Antitumor action and immune activation through cooperation of bee venom secretory phospholipase A2 and phosphatidylinositol-(3,4)-bisphosphate.
ABSTRACT We evaluated tumor cell growth modulation by bee venom secretory phospholipase A2 (bv-sPLA2) and phosphatidylinositol-(3,4)-bisphosphate as well as potential cooperative effects. In addition, the immunomodulatory impact of tumor cell treatment was examined by monitoring changes in phenotype and function of monocyte-derived dendritic cells (moDCs) cocultured with pretreated tumor cells. Bv-sPLA2 or phosphatidylinositol-(3,4)-bisphosphate alone displayed moderate effects on the proliferation of A498 renal cell carcinoma cells, T-47D breast cancer cells, DU145 prostate cancer cells and BEAS-2B transformed lung cells. However, when bv-sPLA2 was coadministered with phosphatidylinositol-(3,4)-bisphosphate a potent inhibition of [3H] thymidine incorporation into all tested cell lines occurred. This inhibition was due to massive cell lysis that reduced the number of cells with proliferative capacity. Importantly, tumor cell lysates generated with bv-sPLA2 plus phosphatidylinositol-(3,4)-bisphosphate induced maturation of human moDCs demonstrated by enhanced expression of CD83 and improved stimulation in allogeneic mixed leukocyte reactions. Our data demonstrate that bv-sPLA2 and phosphatidylinositol-(3,4)-bisphosphate synergistically generate tumor lysates which enhance the maturation of immunostimulatory human monocyte-derived dendritic cells. Such tumor lysates which represent complex mixtures of tumor antigens and simultaneously display potent adjuvant properties meet all requirements of a tumor vaccine.
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ABSTRACT: The aim of the study was to comprehensively characterize different honeybee venom samples applying two complementary mass spectrometry methods. 41 honeybee venom samples of different bee strains, country of origin (Poland, Georgia, and Estonia), year and season of the venom collection were analyzed using MALDI-TOF and nanoESI-QqTOF-MS. It was possible to obtain semi-quantitative data for 12 different components in selected honeybee venom samples using MALDI-TOF method without further sophisticated and time consuming sample pretreatment. Statistical analysis (ANOVA) has shown that there are qualitative and quantitative differences in the composition between honeybee venom samples collected over different years. It has also been demonstrated that MALDI-TOF spectra can be used as a "protein fingerprint" of honeybee venom in order to confirm the identity of the product. NanoESI-QqTOF-MS was applied especially for identification purposes. Using this technique 16 peptide sequences were identified, including melittin (12 different breakdown products and precursors), apamine, mast cell degranulating peptide and secapin. Moreover, the significant achievement of this study is the fact that the new peptide (HTGAVLAGV+Amidated (C-term), M(r)=822.53Da) has been discovered in bee venom for the first time.Journal of pharmaceutical and biomedical analysis 01/2011; 54(2):273-8. DOI:10.1016/j.jpba.2010.08.020 · 2.83 Impact Factor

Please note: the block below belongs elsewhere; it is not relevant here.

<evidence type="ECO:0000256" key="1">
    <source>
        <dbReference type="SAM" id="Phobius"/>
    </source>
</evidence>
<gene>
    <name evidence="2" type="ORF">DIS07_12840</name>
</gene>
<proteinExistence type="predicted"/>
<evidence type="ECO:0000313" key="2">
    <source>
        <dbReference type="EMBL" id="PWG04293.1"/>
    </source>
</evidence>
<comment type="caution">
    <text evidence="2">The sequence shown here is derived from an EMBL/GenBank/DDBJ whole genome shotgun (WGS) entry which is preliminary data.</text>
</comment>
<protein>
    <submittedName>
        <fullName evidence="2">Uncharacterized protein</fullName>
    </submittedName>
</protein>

- Journal of Pharmaceutical and Biomedical Analysis 01/2011; 54(2):273. · 2.83 Impact Factor
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ABSTRACT: Bee venom injection as a therapy, like many other complementary and alternative medicine approaches, has been used for thousands of years to attempt to alleviate a range of diseases including arthritis. More recently, additional theraupeutic goals have been added to the list of diseases making this a critical time to evaluate the evidence for the beneficial and adverse effects of bee venom injection. Although reports of pain reduction (analgesic and antinociceptive) and anti-inflammatory effects of bee venom injection are accumulating in the literature, it is common knowledge that bee venom stings are painful and produce inflammation. In addition, a significant number of studies have been performed in the past decade highlighting that injection of bee venom and components of bee venom produce significant signs of pain or nociception, inflammation and many effects at multiple levels of immediate, acute and prolonged pain processes. This report reviews the extensive new data regarding the deleterious effects of bee venom injection in people and animals, our current understanding of the responsible underlying mechanisms and critical venom components, and provides a critical evaluation of reports of the beneficial effects of bee venom injection in people and animals and the proposed underlying mechanisms. Although further studies are required to make firm conclusions, therapeutic bee venom injection may be beneficial for some patients, but may also be harmful. This report highlights key patterns of results, critical shortcomings, and essential areas requiring further study.Progress in Neurobiology 10/2010; 92(2):151-83. DOI:10.1016/j.pneurobio.2010.06.006 · 10.30 Impact Factor